Web 2.0 Expo: Media 2.0

by Luke Wroblewski April 16, 2007

The Media 2.0: How Web 2.0 is Transforming Traditional Media panel at Web 2.0 Expo discussed the implications of Media 2.0 for audiences, content creators, aggregators, and more.

  • Syndication & distribution, customer acquisition, community moderation and aggregation are all cost reduction aspects of Media 2.0.
  • Print is slowly being destroyed but it subsidizes a lot of current content creation. The Web has yet to completely fill the needs of advertisers: how do you advertise that you are running for mayor when no one reads the paper?
  • The Web promotes rising stars more efficiently then other mediums and these stars are stealing readers from mainstream media sites. Stars are a way to bring in an audience.
  • A whole new range of people are beginning to think of themselves as publishers. As a result, media companies should be increasingly focused on the aggregation & curation of content: present the best things to people at the right place & right time.
  • Media 2.0 is basically bounded by: user generated content & self-publishing, the aggregation of content via communities & algorithms, and new business models.
  • There is a lot of room for improvement in online advertising especially for small businesses, brand advertisers (who are not able to get their grand message online), and merchandising.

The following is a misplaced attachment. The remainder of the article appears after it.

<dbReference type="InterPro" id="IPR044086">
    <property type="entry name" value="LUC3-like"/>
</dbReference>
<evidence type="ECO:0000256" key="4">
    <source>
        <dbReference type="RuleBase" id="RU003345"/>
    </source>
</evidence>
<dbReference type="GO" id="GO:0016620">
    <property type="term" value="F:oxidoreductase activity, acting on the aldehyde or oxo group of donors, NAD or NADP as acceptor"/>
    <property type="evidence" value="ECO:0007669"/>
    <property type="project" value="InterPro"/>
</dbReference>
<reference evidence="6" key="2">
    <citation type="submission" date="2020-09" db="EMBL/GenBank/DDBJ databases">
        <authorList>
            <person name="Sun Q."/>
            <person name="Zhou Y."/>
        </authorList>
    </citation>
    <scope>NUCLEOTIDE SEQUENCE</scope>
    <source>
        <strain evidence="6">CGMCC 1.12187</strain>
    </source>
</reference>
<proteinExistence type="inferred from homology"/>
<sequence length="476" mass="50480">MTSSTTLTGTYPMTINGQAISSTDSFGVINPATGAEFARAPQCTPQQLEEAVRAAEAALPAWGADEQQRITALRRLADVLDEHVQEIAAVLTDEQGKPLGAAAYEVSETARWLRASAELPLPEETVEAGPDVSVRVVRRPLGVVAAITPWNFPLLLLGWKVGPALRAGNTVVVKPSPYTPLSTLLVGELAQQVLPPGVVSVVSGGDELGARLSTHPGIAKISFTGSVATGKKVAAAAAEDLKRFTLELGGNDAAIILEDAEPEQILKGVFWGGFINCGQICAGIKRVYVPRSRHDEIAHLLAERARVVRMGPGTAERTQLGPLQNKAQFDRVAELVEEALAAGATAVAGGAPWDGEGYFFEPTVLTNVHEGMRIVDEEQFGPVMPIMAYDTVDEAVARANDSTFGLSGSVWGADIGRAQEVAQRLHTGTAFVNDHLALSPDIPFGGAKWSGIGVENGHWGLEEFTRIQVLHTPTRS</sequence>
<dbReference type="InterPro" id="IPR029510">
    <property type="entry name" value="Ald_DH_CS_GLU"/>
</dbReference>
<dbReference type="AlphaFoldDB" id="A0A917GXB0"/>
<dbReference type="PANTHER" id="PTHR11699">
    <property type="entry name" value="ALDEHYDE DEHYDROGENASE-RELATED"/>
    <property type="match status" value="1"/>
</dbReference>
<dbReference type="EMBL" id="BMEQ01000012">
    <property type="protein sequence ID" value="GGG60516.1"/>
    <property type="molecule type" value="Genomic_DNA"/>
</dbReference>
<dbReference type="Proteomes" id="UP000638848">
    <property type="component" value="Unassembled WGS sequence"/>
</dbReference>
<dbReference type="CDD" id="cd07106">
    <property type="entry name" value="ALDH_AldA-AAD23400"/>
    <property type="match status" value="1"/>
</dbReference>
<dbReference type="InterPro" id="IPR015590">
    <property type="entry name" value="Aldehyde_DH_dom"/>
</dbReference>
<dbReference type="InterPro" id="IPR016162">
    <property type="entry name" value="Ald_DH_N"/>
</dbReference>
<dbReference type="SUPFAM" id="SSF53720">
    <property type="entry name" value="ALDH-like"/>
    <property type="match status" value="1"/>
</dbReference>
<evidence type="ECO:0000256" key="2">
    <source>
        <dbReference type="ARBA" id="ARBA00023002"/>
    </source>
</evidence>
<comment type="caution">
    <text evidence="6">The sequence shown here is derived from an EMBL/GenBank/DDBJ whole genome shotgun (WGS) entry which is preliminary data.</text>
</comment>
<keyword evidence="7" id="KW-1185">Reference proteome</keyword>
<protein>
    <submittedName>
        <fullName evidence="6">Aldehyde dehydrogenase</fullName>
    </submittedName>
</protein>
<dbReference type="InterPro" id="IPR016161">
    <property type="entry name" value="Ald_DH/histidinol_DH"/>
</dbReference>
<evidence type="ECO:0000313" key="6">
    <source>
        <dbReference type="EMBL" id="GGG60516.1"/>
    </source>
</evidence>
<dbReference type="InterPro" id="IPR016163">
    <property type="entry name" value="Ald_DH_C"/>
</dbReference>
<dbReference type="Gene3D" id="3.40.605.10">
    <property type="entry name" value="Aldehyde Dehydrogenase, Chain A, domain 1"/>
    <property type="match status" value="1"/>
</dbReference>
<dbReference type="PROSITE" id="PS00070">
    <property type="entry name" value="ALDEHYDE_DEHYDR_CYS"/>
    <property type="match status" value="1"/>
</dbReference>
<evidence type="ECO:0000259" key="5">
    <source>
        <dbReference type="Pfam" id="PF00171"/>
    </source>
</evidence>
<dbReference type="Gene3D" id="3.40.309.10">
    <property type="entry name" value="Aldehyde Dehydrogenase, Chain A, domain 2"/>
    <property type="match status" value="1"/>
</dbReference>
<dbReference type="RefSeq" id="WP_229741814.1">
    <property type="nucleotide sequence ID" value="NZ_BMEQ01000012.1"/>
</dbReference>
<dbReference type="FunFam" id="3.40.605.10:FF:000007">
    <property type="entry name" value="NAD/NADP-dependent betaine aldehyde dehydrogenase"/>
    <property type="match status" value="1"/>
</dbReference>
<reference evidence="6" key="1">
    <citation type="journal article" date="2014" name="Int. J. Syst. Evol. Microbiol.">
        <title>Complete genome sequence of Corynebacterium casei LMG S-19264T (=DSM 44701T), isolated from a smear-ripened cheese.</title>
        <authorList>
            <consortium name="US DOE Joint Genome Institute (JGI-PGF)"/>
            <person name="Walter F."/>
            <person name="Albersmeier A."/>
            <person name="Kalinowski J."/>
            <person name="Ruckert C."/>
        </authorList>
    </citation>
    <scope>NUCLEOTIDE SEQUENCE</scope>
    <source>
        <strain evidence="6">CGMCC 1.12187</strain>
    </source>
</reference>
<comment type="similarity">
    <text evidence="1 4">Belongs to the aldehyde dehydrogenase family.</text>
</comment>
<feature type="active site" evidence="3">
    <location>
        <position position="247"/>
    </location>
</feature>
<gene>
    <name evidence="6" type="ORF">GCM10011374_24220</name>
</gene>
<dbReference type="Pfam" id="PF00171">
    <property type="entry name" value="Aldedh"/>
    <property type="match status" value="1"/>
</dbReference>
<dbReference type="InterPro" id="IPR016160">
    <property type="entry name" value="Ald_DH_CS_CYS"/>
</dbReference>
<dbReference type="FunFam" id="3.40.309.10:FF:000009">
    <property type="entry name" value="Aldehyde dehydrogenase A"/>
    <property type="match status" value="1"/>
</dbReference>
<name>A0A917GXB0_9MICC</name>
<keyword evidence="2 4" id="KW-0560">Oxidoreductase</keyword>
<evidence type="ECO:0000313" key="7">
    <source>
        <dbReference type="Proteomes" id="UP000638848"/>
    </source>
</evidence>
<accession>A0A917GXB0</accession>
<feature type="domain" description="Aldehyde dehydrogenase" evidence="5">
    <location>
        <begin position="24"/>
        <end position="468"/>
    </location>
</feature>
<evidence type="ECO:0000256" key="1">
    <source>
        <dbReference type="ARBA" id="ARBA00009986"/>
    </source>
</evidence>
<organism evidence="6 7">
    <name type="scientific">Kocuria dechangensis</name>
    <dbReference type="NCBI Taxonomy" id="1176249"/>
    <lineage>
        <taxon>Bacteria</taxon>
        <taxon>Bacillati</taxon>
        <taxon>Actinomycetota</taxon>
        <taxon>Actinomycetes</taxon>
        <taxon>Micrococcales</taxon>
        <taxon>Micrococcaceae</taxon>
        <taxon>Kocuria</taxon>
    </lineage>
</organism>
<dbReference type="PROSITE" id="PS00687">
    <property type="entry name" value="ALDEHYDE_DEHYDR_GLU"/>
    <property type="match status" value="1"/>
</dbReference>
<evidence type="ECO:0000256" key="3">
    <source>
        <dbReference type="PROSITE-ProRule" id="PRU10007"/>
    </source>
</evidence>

• If you have too much granularity in your audience segmentation, it becomes more difficult to make money as the segmentations don’t have enough customers.
  • Create a virtuous circle: redistribute traffic in a way that benefits aggregators & content creators.
  • Currently search engines list the conversations about content before the content itself.
  • Technology driven Media 2.0 companies (alternate views of news, filters) often don’t add value. Need to think about final result of content: is it compelling & what does it mean.
  • Audience development is the most important problem facing us today. Understand who your audience is and what they want.
  • Search is not an algorithm, it is an editorial choice of content. Search results are not objective.
  • It is an enormous direct expense to maintain content creators. As a result, media companies have a strong bias toward optimizing content for the bottom line vs. for quality.
  • A potential future role of media companies is to curate content instead of creating it. If you become the best place for a specific topic, Google will point you to. But you can’t only aggregate as news still needs to get written and sometimes the only way to do that is to pay people for it.